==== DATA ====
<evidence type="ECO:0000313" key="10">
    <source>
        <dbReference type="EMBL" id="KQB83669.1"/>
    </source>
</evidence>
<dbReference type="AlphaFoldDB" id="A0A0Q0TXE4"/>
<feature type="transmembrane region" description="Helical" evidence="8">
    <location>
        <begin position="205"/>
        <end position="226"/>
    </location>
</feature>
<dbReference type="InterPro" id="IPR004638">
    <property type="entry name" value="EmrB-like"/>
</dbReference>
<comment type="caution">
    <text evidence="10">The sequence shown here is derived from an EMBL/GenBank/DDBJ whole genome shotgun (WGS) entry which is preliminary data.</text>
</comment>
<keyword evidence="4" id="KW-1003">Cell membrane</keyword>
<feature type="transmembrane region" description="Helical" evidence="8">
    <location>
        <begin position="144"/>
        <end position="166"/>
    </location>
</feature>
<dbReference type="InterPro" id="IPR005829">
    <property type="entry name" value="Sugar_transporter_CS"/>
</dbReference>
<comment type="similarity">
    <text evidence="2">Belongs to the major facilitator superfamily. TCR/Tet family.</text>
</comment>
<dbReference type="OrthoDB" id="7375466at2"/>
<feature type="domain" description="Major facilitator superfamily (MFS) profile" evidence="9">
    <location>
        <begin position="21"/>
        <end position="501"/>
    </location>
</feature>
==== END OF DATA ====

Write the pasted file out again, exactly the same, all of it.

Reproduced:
<evidence type="ECO:0000313" key="10">
    <source>
        <dbReference type="EMBL" id="KQB83669.1"/>
    </source>
</evidence>
<dbReference type="AlphaFoldDB" id="A0A0Q0TXE4"/>
<feature type="transmembrane region" description="Helical" evidence="8">
    <location>
        <begin position="205"/>
        <end position="226"/>
    </location>
</feature>
<dbReference type="InterPro" id="IPR004638">
    <property type="entry name" value="EmrB-like"/>
</dbReference>
<comment type="caution">
    <text evidence="10">The sequence shown here is derived from an EMBL/GenBank/DDBJ whole genome shotgun (WGS) entry which is preliminary data.</text>
</comment>
<keyword evidence="4" id="KW-1003">Cell membrane</keyword>
<feature type="transmembrane region" description="Helical" evidence="8">
    <location>
        <begin position="144"/>
        <end position="166"/>
    </location>
</feature>
<dbReference type="InterPro" id="IPR005829">
    <property type="entry name" value="Sugar_transporter_CS"/>
</dbReference>
<comment type="similarity">
    <text evidence="2">Belongs to the major facilitator superfamily. TCR/Tet family.</text>
</comment>
<dbReference type="OrthoDB" id="7375466at2"/>
<feature type="domain" description="Major facilitator superfamily (MFS) profile" evidence="9">
    <location>
        <begin position="21"/>
        <end position="501"/>
    </location>
</feature>